It’s going to be a massive few months for Wellywood — District 9 seems to have come out of nowhere to take the world by storm (Currently #35 in the IMDb All Time list, just below Citizen Kane. I kid you not) and The Lovely Bones trailer is whetting everyone’s appetite at just the right time. This Friday, Wellington audiences are the first in the world to see a fifteen minute sampler of the locally shot Avatar (Readings from 11.45am, free of charge) and three more Film Commission features are due for release between now and Christmas: The Strength of Water, Under the Mountain and The Vintner’s Luck, all of which have a significant Wellington component to them.
And if the Hollywood big cheeses were worried about The Lord of the Rings shifting the tectonic plates of entertainment industry power they ought to be terrified by District 9, a new world demonstration of the SANZAR spirit (minus the Australians) that achieves in spades everything that this year’s big-budget tent-pole features like Transformers and Terminator failed to do. It works thrillingly as pure entertainment and yet at the same time it’s a little bit more.
Aliens have arrived on earth but unlike in the 70s and 80s they aren’t here to tell us how to connect with the universe and expand our consciousness. And it isn’t like the 90s when they arrived to caramelize us with their death rays. These aliens have arrived for remarkably 21st century reasons — their ship is crippled and with no way home they are destined to become refugees, outcasts, misunderstood second-class citizens.
So, of course, it’s only appropriate that they arrive in Johannesburg where until recently vast numbers of people were kept in sub-human conditions, living in shanty towns. The parallels are obvious but not hammered home too heavily but this is a Wingnut film first and foremost so the satire is covered in body parts and human and alien fluids of various viscosities. The heretofore unknown (but brilliant) Sharlto Copley plays the hapless Wikus Van Der Merwe, ordered to lead a forced relocation of the alien “prawns” to a new tent city, but is it slum clearance or ethnic cleansing?
Van Der Merwe gets a bit of alien on him and finds his DNA fusing with the other species. This is bad for him but great for the security forces as it means he can use the awesome “prawn” space weaponry so they try and mine him for every bit of hybrid DNA they can find. He takes exception to this and then, as the saying goes, all hell breaks loose.
Writer-director Neill Blomkamp has been taken under Peter Jackson’s wing but if the big guy isn’t careful Blomkamp is going to outshine him. He’s that good and he isn’t even 30 yet.
One of the many strengths of District 9 is the perfect sense of place, a quality that is harder than it might seem to pull off. Literally the only interesting thing about the High School Musical films is the setting: Albuquerque, New Mexico, a place with a truly unique light. Christine Jeffs’ new film Sunshine Cleaning makes good use of the same New Mexican locations — the harsh dry heat and the dust of a city ground out of the desert helps root this affecting story of a single mother and her sister, trying to get by cleaning up after other people’s tragedies.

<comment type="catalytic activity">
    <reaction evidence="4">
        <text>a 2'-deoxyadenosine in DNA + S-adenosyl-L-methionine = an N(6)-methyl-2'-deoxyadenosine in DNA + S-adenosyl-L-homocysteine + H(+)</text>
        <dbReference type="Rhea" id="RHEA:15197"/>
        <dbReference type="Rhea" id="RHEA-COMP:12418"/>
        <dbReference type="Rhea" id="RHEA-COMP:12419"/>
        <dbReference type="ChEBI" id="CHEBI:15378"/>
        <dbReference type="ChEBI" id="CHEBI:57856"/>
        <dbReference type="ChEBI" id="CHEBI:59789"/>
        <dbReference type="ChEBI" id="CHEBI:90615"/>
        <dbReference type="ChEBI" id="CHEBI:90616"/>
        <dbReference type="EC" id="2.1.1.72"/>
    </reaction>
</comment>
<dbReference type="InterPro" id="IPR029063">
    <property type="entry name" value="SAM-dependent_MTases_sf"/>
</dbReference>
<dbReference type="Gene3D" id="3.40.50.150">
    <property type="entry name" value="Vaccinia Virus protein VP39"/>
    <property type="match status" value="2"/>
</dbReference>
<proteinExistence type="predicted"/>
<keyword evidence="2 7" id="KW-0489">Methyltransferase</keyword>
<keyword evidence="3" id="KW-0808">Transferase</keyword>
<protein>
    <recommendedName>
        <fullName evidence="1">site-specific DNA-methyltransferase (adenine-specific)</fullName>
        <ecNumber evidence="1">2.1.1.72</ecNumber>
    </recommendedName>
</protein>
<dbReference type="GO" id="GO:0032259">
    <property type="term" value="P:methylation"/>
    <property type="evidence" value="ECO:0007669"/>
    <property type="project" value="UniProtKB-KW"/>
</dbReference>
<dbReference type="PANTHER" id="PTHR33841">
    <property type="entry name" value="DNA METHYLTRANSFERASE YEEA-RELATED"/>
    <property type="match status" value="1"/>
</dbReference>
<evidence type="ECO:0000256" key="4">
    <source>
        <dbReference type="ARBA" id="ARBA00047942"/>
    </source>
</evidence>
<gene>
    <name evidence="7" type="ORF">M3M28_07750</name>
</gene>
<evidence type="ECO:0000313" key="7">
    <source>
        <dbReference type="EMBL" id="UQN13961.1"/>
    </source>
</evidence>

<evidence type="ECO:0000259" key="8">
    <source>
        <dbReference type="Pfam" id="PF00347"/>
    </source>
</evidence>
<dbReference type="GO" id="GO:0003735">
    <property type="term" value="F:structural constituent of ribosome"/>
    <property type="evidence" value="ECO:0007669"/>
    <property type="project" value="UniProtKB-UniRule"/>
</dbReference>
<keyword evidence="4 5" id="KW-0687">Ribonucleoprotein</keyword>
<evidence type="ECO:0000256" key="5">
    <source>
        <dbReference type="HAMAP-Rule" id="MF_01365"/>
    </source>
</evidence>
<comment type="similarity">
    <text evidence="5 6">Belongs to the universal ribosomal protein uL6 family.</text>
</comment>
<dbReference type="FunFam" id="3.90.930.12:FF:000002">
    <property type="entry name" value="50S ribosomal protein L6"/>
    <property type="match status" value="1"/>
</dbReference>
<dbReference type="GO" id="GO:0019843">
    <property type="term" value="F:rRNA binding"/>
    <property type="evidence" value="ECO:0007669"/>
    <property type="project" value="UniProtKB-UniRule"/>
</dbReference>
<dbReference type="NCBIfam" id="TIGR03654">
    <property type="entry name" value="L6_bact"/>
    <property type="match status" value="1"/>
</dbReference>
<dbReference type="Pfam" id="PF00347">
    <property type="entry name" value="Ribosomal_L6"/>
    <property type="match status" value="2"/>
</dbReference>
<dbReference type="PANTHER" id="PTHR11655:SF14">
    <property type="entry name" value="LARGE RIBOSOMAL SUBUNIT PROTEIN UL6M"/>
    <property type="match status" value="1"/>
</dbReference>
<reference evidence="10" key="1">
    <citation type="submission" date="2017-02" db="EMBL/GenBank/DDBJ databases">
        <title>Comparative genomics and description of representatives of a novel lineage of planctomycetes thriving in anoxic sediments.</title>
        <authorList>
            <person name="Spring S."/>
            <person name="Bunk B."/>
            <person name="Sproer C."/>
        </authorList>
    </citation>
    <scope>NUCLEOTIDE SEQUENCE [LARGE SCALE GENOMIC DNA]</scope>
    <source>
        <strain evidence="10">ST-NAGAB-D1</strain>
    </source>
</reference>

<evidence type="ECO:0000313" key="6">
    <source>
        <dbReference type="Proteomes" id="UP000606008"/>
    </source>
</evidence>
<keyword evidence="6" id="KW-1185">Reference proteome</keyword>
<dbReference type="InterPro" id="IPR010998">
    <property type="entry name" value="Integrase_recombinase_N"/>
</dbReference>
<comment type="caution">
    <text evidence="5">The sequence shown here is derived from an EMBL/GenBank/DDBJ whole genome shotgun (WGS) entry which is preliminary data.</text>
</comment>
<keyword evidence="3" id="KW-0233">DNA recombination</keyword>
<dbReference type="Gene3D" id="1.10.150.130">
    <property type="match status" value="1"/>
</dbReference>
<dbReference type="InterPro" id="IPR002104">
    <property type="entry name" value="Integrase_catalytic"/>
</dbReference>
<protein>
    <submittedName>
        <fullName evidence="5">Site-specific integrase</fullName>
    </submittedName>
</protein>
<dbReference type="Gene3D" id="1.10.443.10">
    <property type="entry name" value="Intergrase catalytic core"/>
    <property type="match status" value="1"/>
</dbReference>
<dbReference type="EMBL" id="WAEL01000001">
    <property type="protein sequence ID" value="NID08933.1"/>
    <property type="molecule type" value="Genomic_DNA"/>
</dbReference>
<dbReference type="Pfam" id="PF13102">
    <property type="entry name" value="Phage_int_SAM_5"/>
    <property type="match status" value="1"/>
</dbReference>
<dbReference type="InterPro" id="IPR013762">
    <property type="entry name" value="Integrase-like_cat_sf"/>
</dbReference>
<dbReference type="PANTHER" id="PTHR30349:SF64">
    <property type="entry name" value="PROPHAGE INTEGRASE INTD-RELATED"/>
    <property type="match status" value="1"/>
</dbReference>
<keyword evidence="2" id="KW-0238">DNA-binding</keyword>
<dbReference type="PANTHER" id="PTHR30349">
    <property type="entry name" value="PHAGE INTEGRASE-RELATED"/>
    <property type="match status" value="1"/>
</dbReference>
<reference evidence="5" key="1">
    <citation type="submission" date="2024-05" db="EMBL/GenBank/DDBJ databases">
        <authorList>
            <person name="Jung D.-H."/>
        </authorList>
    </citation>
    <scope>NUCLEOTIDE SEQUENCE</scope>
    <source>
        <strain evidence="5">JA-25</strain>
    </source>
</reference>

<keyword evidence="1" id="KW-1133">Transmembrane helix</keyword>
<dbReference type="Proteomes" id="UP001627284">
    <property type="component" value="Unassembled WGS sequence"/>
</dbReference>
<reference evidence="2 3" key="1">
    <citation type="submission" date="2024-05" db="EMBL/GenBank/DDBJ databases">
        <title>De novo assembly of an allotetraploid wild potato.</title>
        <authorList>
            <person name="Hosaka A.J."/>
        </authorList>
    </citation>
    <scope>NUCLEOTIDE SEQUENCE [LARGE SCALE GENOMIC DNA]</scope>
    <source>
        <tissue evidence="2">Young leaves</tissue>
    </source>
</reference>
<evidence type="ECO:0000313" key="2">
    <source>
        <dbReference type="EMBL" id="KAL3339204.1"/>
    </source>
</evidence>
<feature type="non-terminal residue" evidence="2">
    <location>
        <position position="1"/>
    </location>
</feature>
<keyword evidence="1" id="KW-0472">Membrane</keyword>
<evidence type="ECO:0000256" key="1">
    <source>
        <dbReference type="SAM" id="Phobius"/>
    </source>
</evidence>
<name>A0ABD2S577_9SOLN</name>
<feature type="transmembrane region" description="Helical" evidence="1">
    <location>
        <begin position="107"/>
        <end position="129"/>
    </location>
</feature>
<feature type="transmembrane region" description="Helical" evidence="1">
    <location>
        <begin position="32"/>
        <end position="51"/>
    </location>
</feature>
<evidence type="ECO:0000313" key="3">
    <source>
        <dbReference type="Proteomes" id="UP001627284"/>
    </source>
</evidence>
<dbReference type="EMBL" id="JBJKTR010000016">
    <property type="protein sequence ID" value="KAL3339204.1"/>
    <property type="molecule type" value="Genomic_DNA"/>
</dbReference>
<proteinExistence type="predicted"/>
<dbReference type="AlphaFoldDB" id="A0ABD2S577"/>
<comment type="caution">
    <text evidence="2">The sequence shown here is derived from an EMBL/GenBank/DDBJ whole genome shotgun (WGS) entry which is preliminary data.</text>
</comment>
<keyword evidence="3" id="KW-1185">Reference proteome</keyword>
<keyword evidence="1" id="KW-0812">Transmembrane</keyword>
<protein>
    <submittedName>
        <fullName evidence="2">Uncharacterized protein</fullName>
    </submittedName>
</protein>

Amy Adams does her best, bless her, as Rose Lorkowski, the senior sister but she’s got too much Hollywood (and too many twitches) to really shine. Emily Blunt, however, as Norah the younger sister is a different deal entirely — all resentment, hurt and anger yet somehow still hopeful. Sunshine Cleaning is a good film, with a decent heart.
A diamond year for New Zealand docos gets even better with Luit Bieringa’s The Man in the Hat, a portrait of Wellington art dealer and identity Peter McLeavey who has inhabited the same first floor Cuba Street gallery for 40 years. McLeavey is a quietly engaging presence and Bieringa tells the story well, following his subject through a meandering journey to his work in the morning – he really does take the long way around.
Talking of the long way, The Rocket Post has taken a long time to get to the Penthouse. Filmed in 2001 on the remote Western Isles of Scotland, funding issues prevented its release in the UK until 2004 by which time director Stephen Whittaker had passed away from cancer.
It’s a modest and humble Ealing-style romantic comedy (with some darker moments) about a naïve German rocket scientist (Ulrich Thomsen) in the late 1930s who dreams of mankind landing on the moon thanks to his work. Unable to fund his research in the fatherland he goes to England where a scheming politician (John Wood) thinks he’ll save a packet by using rockets to deliver mail between the islands instead of installing a telephone. Thomsen and his Nazi-sympathiser partner (played by a very young looking Eddie Marsan) arrive on the tiny island to try and win over the sceptical locals including the delightfully freckly Shauna Macdonald.
I’ll give the new horror movie Case 39 the benefit of the doubt and assume that, like a lot of recent films, it was forced into production too early when the writers’ strike looked like shutting Hollywood down completely. With not enough ass to even be half-assed, this is a tired and clichéd satanic-child film starring Renée Zellweger whose lack of range is becoming increasingly obvious. A friend of mine once called his new baby “The Life-Stealer”, so someone must think there’s a market for rubbish like this but don’t bank on it still playing in theatres next week.
Printed in Wellington’s Capital Times on Wednesday 19 August, 2009.
Notes on screening conditions: I should have seen District 9 at the Embassy but scheduling didn’t work. The Empire screening was perfectly adequate but I think Peter Jackson productions should probably always be seen at his favourite theatre.